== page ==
“All I ask of you is one thing, and I’m asking this particularly of young people: please don’t be cynical. I hate cynicism - it’s my least favorite quality and it doesn’t lead anywhere. Nobody in life gets exactly what they thought they were going to get. But if you work really hard and you’re kind, amazing things will happen.” – Conan O’Brien

Everywhere I've ever worked, certain things have always been the same. Our jobs are very difficult and there are a lot of long hours. In the Feature Animation world, you can work for years on a picture and never really know if the film you're working on will get finished, be released, and if so, will ever really be any good. The story process of making a Feature is filled with experimentation, blind alleys and false starts. People in every department tend to get nervous about the amount of work ahead and they have to have a lot of faith in order to believe that the ultimate product will be worth all the long hours and effort.

It takes a lot more energy to stay positive and have faith in the process. It can be easier to give in to the temptation to become bitter and cynical. Working long hours and seeing screenings of the movie that don't quite work can easily lead to complaining behind closed doors and becoming cynical about the whole thing.

Some people fall into this type of attitude because their personality is disposed to be that way. And some people are easily influenced by their co-workers and they end up becoming negative because that's all they hear from their office mates. And some people just don't want to sound like a simpleton, and they know they'll be ostracized by their friends if they try to stay positive, so they just give in.

Certainly there's never any shortage of people on the internet willing to be negative about our films before they're even completed and that can have a devastating effect on the morale of our crews as well.

As with any kind of faith, there's always way more reasons to give up and be cynical than to stay positive and believe that things will turn out for the best and that all the hard work will be worth it (I'm not a religious man, by the way, but I do have a lot of faith in the story process).

So the only argument I can offer is to ask you what kind of people you, personally, would rather be around. What type of people do you like to work with? Spend time with? Date? Marry? What kind of attitude would you like your kids to have?

If you became a supervisor, or director, or the head of a studio, what type of people would you want working on your crew? What would you want them to be saying about you and your movie when you're not around?

Cynicism and bitterness are very unpleasant and unattractive qualities. Everyone gets discouraged and frustrated and needs to express that sometimes. There's nothing wrong with that....otherwise we wouldn't be human. Relentless optimism in the face of all evidence to the contrary can be just as unattractive (and scary) as the other side of the coin. But once people become permanently embittered and react to everything with cynicism it becomes impossible for them to do great work. To do great work you need to be inspired at least a little bit and embittered people are incapable of any amount of inspiration. Once you become cynical it's very difficult to keep developing as an artist. We need fresh eyes and hope to keep seeing the world anew and learning and growing artistically.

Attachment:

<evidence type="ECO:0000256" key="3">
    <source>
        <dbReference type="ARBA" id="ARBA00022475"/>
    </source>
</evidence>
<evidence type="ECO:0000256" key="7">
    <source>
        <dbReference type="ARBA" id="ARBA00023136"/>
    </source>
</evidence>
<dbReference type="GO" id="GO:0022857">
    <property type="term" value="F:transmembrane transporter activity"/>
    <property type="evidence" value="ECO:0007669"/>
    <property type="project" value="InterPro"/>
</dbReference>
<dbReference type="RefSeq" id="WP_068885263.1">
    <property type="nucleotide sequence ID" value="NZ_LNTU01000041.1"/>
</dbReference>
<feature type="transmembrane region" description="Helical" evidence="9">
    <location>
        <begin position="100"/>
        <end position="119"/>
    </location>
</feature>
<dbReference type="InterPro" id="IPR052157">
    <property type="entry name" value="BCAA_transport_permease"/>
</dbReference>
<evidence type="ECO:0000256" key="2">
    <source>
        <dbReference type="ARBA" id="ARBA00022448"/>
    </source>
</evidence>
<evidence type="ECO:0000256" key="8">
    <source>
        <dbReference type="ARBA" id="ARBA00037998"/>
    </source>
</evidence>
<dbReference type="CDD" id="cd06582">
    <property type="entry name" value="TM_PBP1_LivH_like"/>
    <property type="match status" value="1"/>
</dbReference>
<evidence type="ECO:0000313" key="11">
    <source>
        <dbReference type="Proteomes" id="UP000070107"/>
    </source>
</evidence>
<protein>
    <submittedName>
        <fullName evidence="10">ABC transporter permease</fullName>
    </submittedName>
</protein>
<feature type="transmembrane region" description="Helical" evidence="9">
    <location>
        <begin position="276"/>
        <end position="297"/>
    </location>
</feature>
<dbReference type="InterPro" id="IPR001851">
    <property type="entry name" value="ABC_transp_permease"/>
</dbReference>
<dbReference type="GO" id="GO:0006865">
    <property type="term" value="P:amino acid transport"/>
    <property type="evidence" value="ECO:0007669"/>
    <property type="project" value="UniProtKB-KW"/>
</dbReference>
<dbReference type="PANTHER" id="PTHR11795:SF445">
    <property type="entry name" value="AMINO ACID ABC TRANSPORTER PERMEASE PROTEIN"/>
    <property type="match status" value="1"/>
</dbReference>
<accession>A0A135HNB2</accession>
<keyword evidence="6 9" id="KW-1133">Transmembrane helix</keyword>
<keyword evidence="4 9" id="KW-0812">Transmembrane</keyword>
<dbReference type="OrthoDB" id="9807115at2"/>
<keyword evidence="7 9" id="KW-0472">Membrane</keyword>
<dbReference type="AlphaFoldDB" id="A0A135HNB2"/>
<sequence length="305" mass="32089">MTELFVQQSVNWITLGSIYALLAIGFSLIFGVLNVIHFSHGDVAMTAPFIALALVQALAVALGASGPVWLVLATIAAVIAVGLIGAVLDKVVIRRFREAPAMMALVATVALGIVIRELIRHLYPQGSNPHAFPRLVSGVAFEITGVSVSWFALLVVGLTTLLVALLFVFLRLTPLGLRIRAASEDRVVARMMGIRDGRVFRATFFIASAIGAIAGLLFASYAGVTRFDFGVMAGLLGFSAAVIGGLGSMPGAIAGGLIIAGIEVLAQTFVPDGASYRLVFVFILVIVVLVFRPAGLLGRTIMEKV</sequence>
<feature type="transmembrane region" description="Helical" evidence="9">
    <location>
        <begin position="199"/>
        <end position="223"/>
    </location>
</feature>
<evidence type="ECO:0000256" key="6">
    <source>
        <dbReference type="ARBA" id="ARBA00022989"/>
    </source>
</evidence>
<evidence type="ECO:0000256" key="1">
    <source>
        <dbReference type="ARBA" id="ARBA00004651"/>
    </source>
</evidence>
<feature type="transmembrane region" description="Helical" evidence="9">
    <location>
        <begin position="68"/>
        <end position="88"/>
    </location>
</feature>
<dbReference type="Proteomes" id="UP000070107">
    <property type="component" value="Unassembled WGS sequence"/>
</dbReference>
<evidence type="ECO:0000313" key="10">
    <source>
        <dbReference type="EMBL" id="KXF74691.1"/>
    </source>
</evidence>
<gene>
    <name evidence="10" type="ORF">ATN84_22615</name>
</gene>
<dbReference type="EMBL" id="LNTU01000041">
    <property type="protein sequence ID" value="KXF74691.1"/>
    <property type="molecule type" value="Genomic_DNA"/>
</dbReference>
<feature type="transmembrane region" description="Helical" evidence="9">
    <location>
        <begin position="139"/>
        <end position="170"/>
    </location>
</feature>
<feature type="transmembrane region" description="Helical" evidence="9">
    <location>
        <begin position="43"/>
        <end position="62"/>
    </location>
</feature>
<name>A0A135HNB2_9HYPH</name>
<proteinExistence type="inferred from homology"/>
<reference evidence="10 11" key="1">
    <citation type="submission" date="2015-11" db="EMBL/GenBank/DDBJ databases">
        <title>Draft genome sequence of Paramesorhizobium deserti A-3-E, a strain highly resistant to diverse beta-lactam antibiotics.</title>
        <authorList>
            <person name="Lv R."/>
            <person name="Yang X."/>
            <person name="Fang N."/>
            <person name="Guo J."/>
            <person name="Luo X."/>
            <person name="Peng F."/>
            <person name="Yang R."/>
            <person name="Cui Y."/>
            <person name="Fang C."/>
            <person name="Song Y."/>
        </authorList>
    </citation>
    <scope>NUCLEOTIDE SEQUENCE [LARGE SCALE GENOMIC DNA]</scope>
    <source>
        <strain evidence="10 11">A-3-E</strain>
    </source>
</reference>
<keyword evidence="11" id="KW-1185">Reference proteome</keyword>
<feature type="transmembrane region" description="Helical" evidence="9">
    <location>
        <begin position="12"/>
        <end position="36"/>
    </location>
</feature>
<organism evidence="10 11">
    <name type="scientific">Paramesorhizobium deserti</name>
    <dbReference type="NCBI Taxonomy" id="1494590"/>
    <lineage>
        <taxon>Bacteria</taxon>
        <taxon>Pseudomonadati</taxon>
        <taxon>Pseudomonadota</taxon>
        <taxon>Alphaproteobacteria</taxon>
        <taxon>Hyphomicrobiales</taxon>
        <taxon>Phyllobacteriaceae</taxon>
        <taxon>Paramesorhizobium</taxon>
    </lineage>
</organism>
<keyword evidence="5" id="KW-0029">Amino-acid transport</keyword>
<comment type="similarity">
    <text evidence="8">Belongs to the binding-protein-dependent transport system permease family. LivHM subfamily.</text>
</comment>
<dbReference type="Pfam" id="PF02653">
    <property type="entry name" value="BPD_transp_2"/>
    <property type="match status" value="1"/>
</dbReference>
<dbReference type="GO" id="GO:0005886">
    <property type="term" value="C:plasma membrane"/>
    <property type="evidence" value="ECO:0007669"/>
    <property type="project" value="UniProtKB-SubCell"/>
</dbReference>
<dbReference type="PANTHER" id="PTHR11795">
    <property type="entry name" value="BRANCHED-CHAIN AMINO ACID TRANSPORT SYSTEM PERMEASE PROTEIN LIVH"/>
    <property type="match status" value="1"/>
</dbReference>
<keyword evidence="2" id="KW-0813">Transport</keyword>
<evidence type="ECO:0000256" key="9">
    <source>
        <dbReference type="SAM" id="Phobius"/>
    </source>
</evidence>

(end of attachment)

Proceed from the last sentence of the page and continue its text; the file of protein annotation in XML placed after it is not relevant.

So stay as positive as you can and always try to see the situation from the other side. If you were directing the project you're working on, would you look forward to meetings with you? Or would you dread them because your negative attitude is discouraging?

It's easy to fall into being cynical but it's also a very quick way to turn a job that can be uplifting and amazing into a living misery and your own personal Hell. If you bother to read this blog I know you're interested in doing great work and staying inspired at any cost. I know how hard that can be. Believe me, I do. But to do great work and create something of value it's one of the prices we have to pay.

Robot Bird Ver..I dunno..

This is the latest version of a painting that I am working on..I am trying to get the technique down and the colors and everything else..we will see how the feedback for this works as well.

Space Salesman Ver 2

This is the latest version for an assignment that we had to complete for Illustration class.
The theme had to do with illustrating a concept of "Jet Lag" which I likened to a traveling salesman being disoriented in space. I did a version with the black hole and without.
We will see what the feedback is tomorrow.


More gorgeous digitally re-assembled background art from Disney's THE PRINCESS AND THE FROG!